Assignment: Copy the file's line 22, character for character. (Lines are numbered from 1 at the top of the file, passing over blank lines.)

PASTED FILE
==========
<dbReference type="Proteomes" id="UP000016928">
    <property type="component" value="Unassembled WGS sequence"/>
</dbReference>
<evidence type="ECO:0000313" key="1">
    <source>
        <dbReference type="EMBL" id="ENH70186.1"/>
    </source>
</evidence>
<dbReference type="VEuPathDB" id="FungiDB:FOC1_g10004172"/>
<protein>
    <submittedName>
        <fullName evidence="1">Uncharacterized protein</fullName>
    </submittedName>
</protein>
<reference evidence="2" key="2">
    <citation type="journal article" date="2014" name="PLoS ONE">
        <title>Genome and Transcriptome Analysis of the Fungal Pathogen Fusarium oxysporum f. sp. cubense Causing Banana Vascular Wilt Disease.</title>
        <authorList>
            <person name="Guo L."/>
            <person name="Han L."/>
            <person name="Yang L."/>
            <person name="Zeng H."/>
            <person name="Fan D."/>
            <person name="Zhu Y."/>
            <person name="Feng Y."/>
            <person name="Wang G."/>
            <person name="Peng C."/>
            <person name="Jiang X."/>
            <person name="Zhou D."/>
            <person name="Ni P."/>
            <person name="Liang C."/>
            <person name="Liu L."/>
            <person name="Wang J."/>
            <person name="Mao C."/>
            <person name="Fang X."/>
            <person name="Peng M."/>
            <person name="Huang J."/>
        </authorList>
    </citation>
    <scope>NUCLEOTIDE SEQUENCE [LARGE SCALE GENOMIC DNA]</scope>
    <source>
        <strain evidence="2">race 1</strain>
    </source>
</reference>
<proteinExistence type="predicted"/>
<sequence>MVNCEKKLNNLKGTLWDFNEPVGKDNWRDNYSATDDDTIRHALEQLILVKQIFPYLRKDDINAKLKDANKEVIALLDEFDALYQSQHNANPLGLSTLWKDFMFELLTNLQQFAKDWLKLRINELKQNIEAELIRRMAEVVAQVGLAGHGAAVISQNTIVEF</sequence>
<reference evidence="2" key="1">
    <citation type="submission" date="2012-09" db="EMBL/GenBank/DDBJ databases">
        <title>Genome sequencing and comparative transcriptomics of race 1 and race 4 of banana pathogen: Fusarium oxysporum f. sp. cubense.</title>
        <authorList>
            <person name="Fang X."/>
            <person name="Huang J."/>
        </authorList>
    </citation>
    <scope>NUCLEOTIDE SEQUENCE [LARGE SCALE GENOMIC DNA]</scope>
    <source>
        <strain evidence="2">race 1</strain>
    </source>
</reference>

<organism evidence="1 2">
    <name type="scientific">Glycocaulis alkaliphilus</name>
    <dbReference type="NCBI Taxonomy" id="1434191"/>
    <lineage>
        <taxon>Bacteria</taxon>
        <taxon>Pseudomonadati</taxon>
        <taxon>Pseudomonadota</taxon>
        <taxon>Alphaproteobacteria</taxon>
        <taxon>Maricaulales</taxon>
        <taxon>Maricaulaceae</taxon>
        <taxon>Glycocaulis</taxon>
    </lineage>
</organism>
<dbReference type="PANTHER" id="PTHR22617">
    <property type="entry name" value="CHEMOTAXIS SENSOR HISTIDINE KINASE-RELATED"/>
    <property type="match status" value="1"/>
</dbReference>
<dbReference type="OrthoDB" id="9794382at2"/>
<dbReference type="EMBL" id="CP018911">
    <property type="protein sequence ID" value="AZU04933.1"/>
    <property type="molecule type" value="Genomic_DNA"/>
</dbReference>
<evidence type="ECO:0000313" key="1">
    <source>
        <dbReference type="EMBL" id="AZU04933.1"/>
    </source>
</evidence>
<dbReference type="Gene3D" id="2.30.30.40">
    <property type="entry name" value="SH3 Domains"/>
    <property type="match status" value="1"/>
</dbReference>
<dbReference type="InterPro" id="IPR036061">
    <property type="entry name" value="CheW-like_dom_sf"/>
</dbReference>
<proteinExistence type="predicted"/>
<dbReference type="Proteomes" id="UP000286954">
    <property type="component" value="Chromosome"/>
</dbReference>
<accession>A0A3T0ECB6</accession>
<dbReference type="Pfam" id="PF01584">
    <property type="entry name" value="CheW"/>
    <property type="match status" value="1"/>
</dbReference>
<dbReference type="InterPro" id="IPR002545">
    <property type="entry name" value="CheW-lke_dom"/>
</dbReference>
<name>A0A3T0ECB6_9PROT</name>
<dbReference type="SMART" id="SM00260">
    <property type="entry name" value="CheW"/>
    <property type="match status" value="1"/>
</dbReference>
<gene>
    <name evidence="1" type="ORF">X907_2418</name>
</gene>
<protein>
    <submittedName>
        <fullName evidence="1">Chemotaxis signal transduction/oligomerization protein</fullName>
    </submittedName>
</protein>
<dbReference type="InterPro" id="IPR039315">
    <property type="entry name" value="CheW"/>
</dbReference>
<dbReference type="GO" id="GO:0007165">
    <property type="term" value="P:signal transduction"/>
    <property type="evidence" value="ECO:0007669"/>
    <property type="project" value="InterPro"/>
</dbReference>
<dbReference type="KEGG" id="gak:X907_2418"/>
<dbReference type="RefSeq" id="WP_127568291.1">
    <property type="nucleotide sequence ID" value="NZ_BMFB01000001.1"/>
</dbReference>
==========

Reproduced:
            <person name="Zeng H."/>